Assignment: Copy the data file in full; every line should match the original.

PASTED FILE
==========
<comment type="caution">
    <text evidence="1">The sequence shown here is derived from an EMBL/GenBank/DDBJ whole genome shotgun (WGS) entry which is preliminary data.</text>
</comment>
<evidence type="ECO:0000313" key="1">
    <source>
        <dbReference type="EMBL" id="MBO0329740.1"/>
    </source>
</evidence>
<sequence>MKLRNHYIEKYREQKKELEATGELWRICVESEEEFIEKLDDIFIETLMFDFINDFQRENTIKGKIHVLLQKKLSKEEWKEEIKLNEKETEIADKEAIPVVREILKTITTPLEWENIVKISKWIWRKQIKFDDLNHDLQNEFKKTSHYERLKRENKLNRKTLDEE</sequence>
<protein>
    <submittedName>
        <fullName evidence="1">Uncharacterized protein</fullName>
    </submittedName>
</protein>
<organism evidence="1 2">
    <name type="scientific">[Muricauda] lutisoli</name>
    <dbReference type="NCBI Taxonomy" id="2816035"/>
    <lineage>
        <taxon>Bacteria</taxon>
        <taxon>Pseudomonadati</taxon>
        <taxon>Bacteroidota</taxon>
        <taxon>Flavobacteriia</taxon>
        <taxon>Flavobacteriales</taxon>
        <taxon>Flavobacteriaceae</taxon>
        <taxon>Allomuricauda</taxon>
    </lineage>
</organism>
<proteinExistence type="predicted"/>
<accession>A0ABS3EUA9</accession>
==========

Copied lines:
<comment type="caution">
    <text evidence="1">The sequence shown here is derived from an EMBL/GenBank/DDBJ whole genome shotgun (WGS) entry which is preliminary data.</text>
</comment>
<evidence type="ECO:0000313" key="1">
    <source>
        <dbReference type="EMBL" id="MBO0329740.1"/>
    </source>
</evidence>
<sequence>MKLRNHYIEKYREQKKELEATGELWRICVESEEEFIEKLDDIFIETLMFDFINDFQRENTIKGKIHVLLQKKLSKEEWKEEIKLNEKETEIADKEAIPVVREILKTITTPLEWENIVKISKWIWRKQIKFDDLNHDLQNEFKKTSHYERLKRENKLNRKTLDEE</sequence>
<protein>
    <submittedName>
        <fullName evidence="1">Uncharacterized protein</fullName>
    </submittedName>
</protein>
<organism evidence="1 2">
    <name type="scientific">[Muricauda] lutisoli</name>
    <dbReference type="NCBI Taxonomy" id="2816035"/>
    <lineage>
        <taxon>Bacteria</taxon>
        <taxon>Pseudomonadati</taxon>
        <taxon>Bacteroidota</taxon>
        <taxon>Flavobacteriia</taxon>
        <taxon>Flavobacteriales</taxon>
        <taxon>Flavobacteriaceae</taxon>
        <taxon>Allomuricauda</taxon>
    </lineage>
</organism>
<proteinExistence type="predicted"/>
<accession>A0ABS3EUA9</accession>